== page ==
Bill Maher rehearses his monologue at CBS on the set of his show on Oct. 4,… (Bob Chamberlin / Los Angeles…)
Look out, President Obama. Bill Maher is feeling conflicted about your reelection.
Has the sky fallen? Has the relentless basher of Republican presidential nominee Mitt Romney, conservatives in general and undecided voters on HBO's "Real Time With Bill Maher" really been flipped? Is the veteran comedian who made headlines when he contributed $1 million to Obama's reelection campaign earlier this year having second thoughts? Is Maher joining forces with Clint Eastwood and "the chair" for a new stand-up tour? Was Obama's first debate performance that pathetic?
FOR THE RECORD:
Bill Maher: An article about Bill Maher in the Oct. 21 Calendar section misidentified Rep. Darrell Issa (R-Vista) as Daniel Issa. —
Judging from Maher's subdued demeanor the afternoon after that debate, the question was not too far-fetched. The 56-year-old comedian with his trademark "But I'm not wrong" line was far from the upbeat, self-assured host who had gleefully declared just a few weeks earlier that numerous stumbles had cost Romney the election. Dressed casually in a bright blue New York Mets baseball cap and jeans, Maher gathered his seven-member writing staff in a jumbled corner of Television City studios in Los Angeles. Almost all of them have been with him since "Politically Incorrect," the politics-celebrity series he created and hosted on Comedy Central and ABC from 1993 to 2002.
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Seated at the head of the table, he expressed bewilderment at the debate and quietly said that at least some of the material that had been written before the debate would have to be reworked and "re-set" because of Obama's lackluster performance. He then rushed off to tweak his monologue in the solitude of his office while his writers launched into a frenzy of trading one-liners that he could incorporate into the show.
On the next day's live installment, Maher, who usually aims at the right, zeroed in squarely at the president. "Obama looked like he took my million dollars and spent it all on weed," he quipped. "I haven't seen a black man look that disinterested since I dragged Chris Rock to a Beach Boys concert."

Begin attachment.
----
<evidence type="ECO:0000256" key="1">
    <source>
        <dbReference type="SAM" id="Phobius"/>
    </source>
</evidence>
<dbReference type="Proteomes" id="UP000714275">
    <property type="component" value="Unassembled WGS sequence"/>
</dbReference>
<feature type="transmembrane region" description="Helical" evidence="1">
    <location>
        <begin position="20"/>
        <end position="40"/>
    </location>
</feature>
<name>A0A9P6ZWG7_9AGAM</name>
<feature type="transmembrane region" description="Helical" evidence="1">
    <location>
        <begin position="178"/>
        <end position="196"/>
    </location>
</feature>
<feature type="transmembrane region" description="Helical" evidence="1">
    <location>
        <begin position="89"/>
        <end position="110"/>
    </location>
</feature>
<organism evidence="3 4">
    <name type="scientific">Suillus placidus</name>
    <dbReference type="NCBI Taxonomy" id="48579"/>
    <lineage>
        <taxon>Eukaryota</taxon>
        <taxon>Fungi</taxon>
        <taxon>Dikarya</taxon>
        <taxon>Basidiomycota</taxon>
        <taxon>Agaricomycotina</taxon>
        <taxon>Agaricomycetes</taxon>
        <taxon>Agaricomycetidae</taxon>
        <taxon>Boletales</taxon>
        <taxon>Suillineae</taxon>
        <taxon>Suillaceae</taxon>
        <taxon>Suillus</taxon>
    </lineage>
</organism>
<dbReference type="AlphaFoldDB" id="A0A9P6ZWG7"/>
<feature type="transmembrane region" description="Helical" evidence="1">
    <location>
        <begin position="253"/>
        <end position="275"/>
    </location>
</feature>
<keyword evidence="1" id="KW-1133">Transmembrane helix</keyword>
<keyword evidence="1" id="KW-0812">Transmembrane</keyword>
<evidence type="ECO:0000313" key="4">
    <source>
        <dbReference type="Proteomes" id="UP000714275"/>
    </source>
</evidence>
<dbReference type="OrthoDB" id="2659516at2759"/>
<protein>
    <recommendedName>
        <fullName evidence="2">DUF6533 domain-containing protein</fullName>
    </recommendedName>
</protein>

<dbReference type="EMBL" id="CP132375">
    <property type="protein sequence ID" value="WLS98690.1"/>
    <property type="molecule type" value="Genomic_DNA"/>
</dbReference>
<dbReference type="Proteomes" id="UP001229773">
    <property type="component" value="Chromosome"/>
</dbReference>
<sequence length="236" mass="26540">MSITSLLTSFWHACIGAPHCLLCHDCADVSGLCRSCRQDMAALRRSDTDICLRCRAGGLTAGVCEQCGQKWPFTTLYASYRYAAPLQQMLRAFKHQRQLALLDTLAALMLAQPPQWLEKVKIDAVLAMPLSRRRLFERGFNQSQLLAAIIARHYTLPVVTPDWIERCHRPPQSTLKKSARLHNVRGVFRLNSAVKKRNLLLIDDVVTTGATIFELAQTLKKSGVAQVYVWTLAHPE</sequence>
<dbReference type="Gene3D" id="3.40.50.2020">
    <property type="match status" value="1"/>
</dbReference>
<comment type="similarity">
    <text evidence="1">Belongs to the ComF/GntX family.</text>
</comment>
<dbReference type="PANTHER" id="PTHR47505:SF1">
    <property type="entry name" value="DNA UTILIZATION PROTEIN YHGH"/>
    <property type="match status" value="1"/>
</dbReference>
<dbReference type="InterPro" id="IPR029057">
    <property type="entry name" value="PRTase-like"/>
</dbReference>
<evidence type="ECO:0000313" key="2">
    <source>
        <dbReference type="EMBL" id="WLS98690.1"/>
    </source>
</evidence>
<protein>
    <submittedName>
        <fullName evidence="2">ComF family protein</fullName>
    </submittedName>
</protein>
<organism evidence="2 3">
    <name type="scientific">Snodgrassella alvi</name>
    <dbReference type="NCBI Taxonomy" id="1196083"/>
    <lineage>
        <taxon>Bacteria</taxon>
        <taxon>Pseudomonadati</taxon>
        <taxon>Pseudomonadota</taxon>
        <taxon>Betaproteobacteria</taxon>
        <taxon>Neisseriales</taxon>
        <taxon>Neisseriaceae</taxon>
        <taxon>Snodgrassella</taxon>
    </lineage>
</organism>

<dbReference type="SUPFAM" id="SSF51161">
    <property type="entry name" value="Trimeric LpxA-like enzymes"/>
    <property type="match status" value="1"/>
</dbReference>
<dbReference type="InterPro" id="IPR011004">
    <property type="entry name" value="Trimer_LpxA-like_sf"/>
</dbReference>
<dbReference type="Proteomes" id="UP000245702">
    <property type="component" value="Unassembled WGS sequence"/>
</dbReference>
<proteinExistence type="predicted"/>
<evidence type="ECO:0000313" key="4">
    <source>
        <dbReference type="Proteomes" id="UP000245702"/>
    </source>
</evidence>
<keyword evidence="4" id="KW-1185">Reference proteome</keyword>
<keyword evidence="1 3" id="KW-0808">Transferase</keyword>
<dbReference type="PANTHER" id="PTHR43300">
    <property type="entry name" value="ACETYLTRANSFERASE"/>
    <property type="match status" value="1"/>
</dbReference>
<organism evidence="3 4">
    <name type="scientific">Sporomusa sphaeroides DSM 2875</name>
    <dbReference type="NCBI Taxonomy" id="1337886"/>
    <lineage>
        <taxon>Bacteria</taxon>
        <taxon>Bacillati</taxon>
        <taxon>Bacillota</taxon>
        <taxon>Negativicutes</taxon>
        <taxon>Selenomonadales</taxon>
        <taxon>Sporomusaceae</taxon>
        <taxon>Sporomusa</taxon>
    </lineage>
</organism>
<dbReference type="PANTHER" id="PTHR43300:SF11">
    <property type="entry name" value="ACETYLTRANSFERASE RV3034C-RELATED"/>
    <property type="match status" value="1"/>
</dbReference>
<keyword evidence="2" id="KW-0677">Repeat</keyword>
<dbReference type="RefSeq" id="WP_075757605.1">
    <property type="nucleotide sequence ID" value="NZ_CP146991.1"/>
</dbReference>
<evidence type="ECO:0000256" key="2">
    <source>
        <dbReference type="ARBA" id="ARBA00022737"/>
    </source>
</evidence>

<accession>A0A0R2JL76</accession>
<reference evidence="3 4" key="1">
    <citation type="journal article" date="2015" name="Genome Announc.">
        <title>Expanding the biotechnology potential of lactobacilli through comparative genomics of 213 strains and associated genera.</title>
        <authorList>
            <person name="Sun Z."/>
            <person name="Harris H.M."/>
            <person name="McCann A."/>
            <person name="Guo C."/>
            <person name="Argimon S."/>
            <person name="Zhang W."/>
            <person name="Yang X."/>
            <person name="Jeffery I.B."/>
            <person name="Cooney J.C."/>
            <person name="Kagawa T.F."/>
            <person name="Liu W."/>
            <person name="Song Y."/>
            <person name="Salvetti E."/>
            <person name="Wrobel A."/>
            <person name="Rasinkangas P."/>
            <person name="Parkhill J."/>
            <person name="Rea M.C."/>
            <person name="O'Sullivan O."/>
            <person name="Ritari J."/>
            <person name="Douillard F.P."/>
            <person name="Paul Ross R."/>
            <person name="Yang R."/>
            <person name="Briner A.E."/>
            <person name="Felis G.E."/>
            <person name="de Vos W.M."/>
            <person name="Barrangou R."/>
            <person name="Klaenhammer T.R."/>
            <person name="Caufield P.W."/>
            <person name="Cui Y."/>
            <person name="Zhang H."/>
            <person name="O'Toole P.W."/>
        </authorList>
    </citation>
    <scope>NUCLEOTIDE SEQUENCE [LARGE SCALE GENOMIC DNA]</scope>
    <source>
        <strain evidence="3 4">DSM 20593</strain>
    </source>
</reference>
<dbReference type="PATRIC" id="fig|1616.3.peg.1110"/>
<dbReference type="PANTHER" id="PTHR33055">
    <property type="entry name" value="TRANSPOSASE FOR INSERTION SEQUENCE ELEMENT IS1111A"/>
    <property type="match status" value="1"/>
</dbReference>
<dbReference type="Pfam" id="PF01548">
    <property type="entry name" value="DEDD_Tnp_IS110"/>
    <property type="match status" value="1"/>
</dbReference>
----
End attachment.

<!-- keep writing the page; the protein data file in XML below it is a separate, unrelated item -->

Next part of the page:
The comedian was much more encouraged last week. "Obama came out strong, and, to use a cliché, did what he had to do," he said in a quick phone call. "I do think it will make a difference. Romney didn't want to look like he was less than a man — he notched it up to 11 and came off looking mean and arrogant. He looked like that CEO you don't like."
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Come election day, Maher, who has labeled Romney a "buffoon," is certain to cast his vote for Obama. But while he believes a second term for the president would be good for the country, a selfish part of him is pulling for Romney. "Nothing would be better for this show," he said, flashing a mischievous grin. "Romney as president would just be a font of comedy material. I mean, this is a guy who lights his cigars with $100 bills. Having him in the White House would be incredibly better for the show."
Not that "Real Time" needs an extra boost. Fueled by the contentious presidential campaign, the series is having a banner season, its best in three years. The show, which combines Maher's rants, interviews, comedy bits and his "New Rules" riffs ("New rule: Since President Obama seems to be having so much trouble defending his record on the economy, the next debate must be held in a mall. Any mall. It doesn't matter. They're all packed!") with animated, often fiery discussions with an ever-changing group of celebrities, media personalities and public officials, attracted an average gross audience of 4.1 million viewers per episode when factoring in repeats and on-demand viewing. Now in its 10th season, "Real Time" has already been renewed through 2014 as part of the comedian's new three-year-deal with the network.
Maher's popularity has remained consistent in the face of strong competition in TV's political satire arena, which includes "Saturday Night Live," Comedy Central's Jon Stewart and Stephen Colbert and the late-night troop of Jay Leno, David Letterman and Jimmy Kimmel.
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While conservatives may have Fox News' dominance of the news cycle, liberals can console and amuse themselves with Maher, who does not have a Republican counterpart. And unlike Stewart and Colbert, Maher operates in a bleep-free zone, able to use profanity, raw language and coarse sexual imagery with abandon. His live audience gives him a rock-star welcome each week — and after all, to a large extent he's preaching to the converted.